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Date: Tue, 01 Apr 2008 11:40:22 +0200
From: Terje Mathisen <>
Newsgroups: comp.arch
Subject: Re: Future Risc
Message-ID: <>

Andrew Reilly wrote:
> On Mon, 31 Mar 2008 16:11:49 +0200, Terje Mathisen wrote:
>> x87 with 80-bit extended would seem to (mostly) avoid the issue, as long
>> as the load/store pipes could handle it. Did you see the same levels of
>> slowdown here?
> I certainly have.  Posit: you've got a recursive filter (i.e., the common
> sort) running real-time on some audio.  The audio source goes digital-
> silent for an extended period of time.  The filter state decays fairly
> slowly, but ultimately it reaches the range of denormals, and suddenly
> your computer appears to have crashed, because the process with real-time
> scheduling priority goes from using <10% to >100% of the CPU.  You pretty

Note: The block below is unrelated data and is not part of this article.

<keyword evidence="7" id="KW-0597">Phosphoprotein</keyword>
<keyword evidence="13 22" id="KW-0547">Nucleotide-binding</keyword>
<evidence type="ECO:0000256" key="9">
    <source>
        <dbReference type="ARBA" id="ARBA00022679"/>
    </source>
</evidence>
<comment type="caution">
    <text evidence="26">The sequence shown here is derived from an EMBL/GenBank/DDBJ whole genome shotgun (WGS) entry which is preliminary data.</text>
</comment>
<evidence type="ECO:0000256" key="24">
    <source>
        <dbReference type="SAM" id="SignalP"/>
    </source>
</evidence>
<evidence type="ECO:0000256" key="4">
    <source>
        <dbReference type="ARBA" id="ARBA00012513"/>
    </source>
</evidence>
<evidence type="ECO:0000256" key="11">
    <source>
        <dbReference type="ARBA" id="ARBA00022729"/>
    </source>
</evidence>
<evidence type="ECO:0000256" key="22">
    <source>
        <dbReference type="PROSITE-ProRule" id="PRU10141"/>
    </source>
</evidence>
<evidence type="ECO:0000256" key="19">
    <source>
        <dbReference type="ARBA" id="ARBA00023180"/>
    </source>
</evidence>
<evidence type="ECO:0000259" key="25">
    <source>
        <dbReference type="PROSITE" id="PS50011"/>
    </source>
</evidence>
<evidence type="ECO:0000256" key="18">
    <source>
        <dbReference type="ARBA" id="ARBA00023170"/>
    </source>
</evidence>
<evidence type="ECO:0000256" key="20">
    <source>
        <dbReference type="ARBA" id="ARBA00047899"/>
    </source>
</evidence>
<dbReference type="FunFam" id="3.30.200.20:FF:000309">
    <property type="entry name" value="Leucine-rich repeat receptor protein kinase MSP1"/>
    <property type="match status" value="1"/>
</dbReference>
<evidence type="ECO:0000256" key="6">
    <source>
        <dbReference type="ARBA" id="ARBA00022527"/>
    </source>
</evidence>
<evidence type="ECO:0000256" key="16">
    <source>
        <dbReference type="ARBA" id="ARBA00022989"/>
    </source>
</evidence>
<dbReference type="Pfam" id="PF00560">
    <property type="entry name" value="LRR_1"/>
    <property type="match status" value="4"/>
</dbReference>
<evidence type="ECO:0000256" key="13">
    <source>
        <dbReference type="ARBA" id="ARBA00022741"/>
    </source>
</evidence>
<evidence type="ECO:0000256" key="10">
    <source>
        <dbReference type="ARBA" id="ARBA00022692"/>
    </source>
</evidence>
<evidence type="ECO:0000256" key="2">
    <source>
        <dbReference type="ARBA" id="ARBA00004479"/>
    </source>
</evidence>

> quickly learn to find the "turn denormals off" switch, or (because there
> isn't one on traditional x87 math) do dorky things like adding low-level
> noise or offset, or periodically flushing state to zero manually.

OK, that does look a lot like the problem my friend Jeff stumbled
across, he was also working with audio processing, and as I wrote, he
had to periodically add some low-level noise/offset.

I don't remember if he ever told me exactly which architecture(s) this
happened on.

> The slowdown really is unaceptable, even when it's handled by the
> hardware.

OK, noted. Thanks!

FlushToZero it is for my code at least.


- <>
"almost all programming can be viewed as an exercise in caching"

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